Nacer Bouhanni of FDJ.fr has won Stage 2 of the 2014 Vuelta after taking the sprint in San Fernando, with Giant-Shimano's John Degenkolb second and the Lampe-Merida rider Roberto Ferrari third.
Peter Sagan of Cannondale had been one of the favourites for the stage, and had a chance of taking the race leader's red jersey had he won the 174.4km stage from Algeciras.
The Slovak was out of position in the final sprint however and finished outside the top ten, and it is Alejandro Valverde of Movistar, winners of yesterday's team time trial, who takes over the race lead from team mate Jonathan Castroviejo.
After the stage, Bouhanni said: "It was my goal to win a stage as soon as possible to take pressure off my FDJ.fr team.
"We’ll be more relaxed from now on. It’s important. I won the only bunch sprint I took part in at the Eneco Tour. It gave me the confidence after not riding for more than a month after the French championship.
"I trained well before the Eneco Tour. I knew the form was coming. Should there be other opportunities to win at the Vuelta, I’ll go for it.
The Frenchman, winner of the points classification at the Giro d'Italia in May, was asked if he had similar ambitions for the Vuelta. He replied: "My next goal is a second stage win. I’ll focus on that. We’ll defend the green jersey but this was only Stage 2.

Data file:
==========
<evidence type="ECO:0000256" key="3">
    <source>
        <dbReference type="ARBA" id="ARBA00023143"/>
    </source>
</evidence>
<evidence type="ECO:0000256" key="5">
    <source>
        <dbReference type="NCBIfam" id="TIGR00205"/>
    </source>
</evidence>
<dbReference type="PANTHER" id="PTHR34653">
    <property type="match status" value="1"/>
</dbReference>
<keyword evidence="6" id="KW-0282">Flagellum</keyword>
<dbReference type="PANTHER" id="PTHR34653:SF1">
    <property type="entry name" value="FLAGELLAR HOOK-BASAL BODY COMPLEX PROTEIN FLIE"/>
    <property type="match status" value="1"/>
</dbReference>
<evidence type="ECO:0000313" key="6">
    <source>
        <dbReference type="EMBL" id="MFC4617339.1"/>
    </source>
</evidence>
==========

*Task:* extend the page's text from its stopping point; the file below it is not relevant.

"I’ll also try and do the intermediate sprints and this distinctive jersey could become a goal later on. But I won’t be obsessed by the points competition."
New race leader Valverde said: "It’s always exciting to get the leader’s jersey. But tomorrow there’s a small hill in the finale. It remains to be seen whether we ride for the stage or if we let the jersey go.
"I got the jersey today rather than one of my team-mates just because I stayed in the first positions to avoid gaps. But I’d have preferred one of my guys to take the red jersey.
"When I jumped into the bus, they told me: ‘what are you doing here? You’re the race leader!’ Now I’m not seeking time bonus in particular.
"In cycling, I love to win. Should I win a stage, the time bonus will come along. It won’t change my future if I win the Vuelta or not, or if Nairo Quintana wins. It’s almost decided. I want to stay with the team.”
Born in Scotland, Simon moved to London aged seven and now lives in the Oxfordshire Cotswolds with his miniature schnauzer, Elodie. He fell in love with cycling one Saturday morning in 1994 while living in Italy when Milan-San Remo went past his front door. A daily cycle commuter in London back before riding to work started to boom, he's been news editor at road.cc since 2009. Handily for work, he speaks French and Italian. He doesn't get to ride his Colnago as often as he'd like, and freely admits he's much more adept at cooking than fettling with bikes.